Monday, September 19, 2011

Buyer's Guide - Step #4 - Getting Pre-Qualified and Finding a Realtor

Up until this point in the process, it's been your time and energy spent on this endeavor and you will feel no shame if you wake up one day and decide you don't want to pursue this any further.  In this next step, you'll start to involve some others so it's probably a good idea to be past the point of just casually browsing.

I will pretty much guarantee that if you get pre-qualified or find a Realtor earlier in your process, they will be absolutely supportive if you all put forth some effort but decide to bail on your plan to buy a home.  They will tell you "I understand, you've got my card, please think of me if you start looking again" and they will mean it.  So I will also say, if you want to get others involved earlier in your process, go for it.  It might make more sense too - maybe you've got more debt than you'd like to admit to and you'd rather have a professional run some numbers to see if you can really get as big of a mortgage as you think.

I think the key message here in the intro is to recognize that these professionals are spending time with you when they could be with another potential client, so be respectful of their time.

Getting Pre-Qualified
Getting pre-qualified helps you find out (again, in rough terms) how much money a bank would be willing to loan you.  Once you have been pre-qualified, it's also a good signal to a Realtor that you are serious.

You can feel free to get pre-qualified online through a big bank like Bank of America, or go to your local bank to do so.  You might want to consider calling a Realtor first, if you have a reference, and tell them "I want you to help me look for a home, but I'd first like to get pre-qualified so that I have a better sense of what I can afford.  Could you recommend someone to me?".

Real Estate is a local business, and you'll find that many Realtors and mortgage brokers work together frequently and have a good sense of who gets deals done, whose deals tend to be hectic, and who shouldn't be dealt with at all.

The process of getting pre-qualified is simple.  A website or banker will ask for some basic information about your income, checking / savings levels, and your social security number so that they can pull your credit report.
* Warning *  I was told by one banker that I should be concerned about having my credit report pulled by multiple bankers / brokers because it can negatively affect my credit score.  I was later told and have more or less confirmed through research that this is not true.  Yes, having your credit pulled multiple times can affect your score, but the systems are actually more sophisticated - if your credit is pulled for a real estate related transaction, it doesn't matter if another mortgage broker pulls it.  I think the erroneous statement stems from the generalization that having your credit pulled means you are opening a line of credit, which isn't always the case, and it also might come from those who don't want you to shop around / go elsewhere.  There isn't a real purpose to shopping around for a pre-qualification, but don't feel like getting pre-qualified by Bank of America somehow obligates you to choose them for your mortgage.  They will, however, call you and follow up to try and get your business.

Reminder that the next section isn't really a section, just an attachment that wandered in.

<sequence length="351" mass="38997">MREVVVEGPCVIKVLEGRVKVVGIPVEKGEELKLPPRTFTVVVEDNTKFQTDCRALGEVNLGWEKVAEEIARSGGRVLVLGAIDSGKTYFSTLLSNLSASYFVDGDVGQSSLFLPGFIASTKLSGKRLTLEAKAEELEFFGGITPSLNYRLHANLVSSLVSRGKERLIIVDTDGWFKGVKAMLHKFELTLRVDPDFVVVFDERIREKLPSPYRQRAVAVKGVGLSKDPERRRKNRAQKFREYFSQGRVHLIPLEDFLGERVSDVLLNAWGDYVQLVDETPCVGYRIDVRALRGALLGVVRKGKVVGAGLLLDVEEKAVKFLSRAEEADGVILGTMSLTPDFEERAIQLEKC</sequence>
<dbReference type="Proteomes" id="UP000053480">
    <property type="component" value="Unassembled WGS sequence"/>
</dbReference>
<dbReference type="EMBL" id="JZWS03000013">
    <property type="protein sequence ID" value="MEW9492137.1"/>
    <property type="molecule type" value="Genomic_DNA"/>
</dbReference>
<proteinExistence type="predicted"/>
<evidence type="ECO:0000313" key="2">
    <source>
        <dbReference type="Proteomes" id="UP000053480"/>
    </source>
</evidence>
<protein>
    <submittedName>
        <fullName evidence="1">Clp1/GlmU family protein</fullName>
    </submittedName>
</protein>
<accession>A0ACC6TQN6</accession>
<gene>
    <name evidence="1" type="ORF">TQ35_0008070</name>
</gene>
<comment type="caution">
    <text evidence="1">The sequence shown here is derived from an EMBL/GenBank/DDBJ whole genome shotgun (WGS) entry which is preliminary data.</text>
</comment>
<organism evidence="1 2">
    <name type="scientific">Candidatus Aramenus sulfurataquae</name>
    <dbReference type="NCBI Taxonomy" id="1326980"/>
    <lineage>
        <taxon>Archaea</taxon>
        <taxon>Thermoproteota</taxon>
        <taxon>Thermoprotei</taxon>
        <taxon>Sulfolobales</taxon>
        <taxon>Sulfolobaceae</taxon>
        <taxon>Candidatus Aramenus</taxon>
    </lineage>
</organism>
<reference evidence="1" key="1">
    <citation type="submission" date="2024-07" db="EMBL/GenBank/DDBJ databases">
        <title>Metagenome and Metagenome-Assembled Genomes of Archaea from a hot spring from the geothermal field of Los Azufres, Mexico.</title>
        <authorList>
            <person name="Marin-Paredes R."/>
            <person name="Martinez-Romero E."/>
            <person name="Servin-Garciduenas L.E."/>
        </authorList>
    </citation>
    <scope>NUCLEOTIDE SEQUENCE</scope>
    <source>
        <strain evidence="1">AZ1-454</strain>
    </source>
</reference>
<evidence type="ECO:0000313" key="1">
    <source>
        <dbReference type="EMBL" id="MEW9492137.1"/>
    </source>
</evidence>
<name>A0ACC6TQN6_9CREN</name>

After the bank has your information, credit report, and credit score, they will give you a piece of paper saying you are pre-qualified for a $xxx,xxx mortgage.  It by no means says they are ready to write you a loan, but more says "based on our initial impression, we'd guess we could give you a mortgage of this amount if everything checks out".

Finding a Realtor
If you're reading my blog then you are likely new to the home purchasing process.  So the answer to the basic question of "do I need a realtor" is YES.  If a realtor is representing you, they are known as a Buyer's Agent.  When you and your Buyer's Agent go to an open house that you are interested in, the agent running the open house is known as the Listing Agent or Seller's Agent.  One more complicated situation can arise if your Buyer's Agent is the Seller's Agent for a home you want to purchase.  In this case, his allegiance is to the Seller, so you should be aware.

First things first - in the most simple terms, the Buyer's Agent works for free.  You will never receive a bill from a Buyer's Agent for anything.  He or she gets paid when you buy a house.  The Seller's Agent might get a 5% commission on the value of a house that he/she sells.  If you come make an offer with your Buyer's Agent, and you are the winning bid, the seller of the home will have to pay 6% in commission, which is split 3% and 3% between the Buyer's and Seller's agents.